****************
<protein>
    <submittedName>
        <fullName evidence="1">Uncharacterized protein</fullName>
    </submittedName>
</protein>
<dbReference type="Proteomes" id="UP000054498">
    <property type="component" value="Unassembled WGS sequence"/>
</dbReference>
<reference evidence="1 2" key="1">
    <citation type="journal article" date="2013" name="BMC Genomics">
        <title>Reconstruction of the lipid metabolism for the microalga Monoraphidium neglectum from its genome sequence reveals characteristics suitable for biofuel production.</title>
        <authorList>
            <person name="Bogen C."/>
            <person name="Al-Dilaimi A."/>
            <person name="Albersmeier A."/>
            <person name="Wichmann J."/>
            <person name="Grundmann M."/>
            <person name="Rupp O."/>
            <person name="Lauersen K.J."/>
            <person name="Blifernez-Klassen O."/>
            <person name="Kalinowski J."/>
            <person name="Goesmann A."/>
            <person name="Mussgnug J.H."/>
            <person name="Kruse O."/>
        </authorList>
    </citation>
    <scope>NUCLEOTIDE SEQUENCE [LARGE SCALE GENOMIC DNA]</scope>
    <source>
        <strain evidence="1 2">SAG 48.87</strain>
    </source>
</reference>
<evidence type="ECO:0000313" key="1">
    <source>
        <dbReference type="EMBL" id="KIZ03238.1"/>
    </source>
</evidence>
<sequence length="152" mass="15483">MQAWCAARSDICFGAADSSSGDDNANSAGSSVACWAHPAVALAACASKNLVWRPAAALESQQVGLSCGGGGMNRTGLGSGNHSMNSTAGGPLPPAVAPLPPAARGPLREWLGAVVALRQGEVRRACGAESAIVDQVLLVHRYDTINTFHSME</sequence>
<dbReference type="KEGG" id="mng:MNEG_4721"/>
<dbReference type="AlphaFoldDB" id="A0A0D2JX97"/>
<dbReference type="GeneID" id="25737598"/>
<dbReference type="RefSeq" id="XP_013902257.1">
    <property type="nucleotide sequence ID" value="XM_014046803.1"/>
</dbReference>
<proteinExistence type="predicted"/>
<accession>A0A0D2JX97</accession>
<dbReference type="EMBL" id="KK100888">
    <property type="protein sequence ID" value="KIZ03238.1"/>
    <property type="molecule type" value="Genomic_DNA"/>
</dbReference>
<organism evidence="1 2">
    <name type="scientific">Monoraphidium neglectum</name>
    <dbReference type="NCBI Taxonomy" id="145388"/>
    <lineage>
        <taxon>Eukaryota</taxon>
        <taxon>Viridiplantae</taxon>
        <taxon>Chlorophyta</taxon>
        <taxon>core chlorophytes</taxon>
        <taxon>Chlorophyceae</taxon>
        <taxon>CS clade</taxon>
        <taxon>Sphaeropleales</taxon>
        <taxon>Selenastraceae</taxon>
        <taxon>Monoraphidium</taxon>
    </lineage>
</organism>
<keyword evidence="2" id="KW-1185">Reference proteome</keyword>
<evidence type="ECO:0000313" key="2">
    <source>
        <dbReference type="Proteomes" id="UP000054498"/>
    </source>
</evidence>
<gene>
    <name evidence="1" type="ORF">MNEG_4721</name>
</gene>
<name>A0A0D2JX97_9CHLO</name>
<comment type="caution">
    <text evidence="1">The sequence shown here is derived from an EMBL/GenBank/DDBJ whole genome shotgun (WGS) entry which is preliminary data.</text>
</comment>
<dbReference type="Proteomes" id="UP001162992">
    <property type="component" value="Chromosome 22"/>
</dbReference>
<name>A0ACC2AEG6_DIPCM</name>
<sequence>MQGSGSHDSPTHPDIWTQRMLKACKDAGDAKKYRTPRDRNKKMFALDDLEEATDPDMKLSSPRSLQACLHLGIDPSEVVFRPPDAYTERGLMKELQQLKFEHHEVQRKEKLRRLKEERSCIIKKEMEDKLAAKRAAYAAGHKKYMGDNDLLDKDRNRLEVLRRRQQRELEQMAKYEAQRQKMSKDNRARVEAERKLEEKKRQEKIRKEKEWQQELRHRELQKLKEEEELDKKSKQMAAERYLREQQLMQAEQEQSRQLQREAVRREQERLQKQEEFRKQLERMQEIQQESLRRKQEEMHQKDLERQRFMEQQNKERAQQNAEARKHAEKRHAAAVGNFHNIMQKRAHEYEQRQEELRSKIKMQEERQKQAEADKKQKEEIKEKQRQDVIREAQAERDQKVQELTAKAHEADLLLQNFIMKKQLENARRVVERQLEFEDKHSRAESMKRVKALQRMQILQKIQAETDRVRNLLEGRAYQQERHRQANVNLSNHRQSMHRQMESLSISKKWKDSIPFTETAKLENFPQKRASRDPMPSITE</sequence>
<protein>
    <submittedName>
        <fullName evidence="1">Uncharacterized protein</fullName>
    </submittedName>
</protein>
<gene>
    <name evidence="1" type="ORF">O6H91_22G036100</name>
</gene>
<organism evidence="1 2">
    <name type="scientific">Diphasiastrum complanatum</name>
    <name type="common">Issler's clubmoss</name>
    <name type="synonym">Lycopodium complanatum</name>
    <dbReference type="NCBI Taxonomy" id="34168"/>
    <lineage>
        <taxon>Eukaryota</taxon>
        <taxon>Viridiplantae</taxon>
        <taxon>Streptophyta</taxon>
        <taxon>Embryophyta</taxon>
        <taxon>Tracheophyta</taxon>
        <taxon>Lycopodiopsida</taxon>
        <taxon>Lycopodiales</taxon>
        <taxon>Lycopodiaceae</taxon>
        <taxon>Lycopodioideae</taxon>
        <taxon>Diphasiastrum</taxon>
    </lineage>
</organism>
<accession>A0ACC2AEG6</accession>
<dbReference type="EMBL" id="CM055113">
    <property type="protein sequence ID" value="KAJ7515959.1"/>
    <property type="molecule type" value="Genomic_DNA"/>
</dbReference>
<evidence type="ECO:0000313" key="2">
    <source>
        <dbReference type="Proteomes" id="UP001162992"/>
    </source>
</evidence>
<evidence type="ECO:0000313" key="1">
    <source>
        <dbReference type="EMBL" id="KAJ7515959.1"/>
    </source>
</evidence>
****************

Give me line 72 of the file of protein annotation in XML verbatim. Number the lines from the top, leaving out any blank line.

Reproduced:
    <name evidence="1" type="ORF">MNEG_4721</name>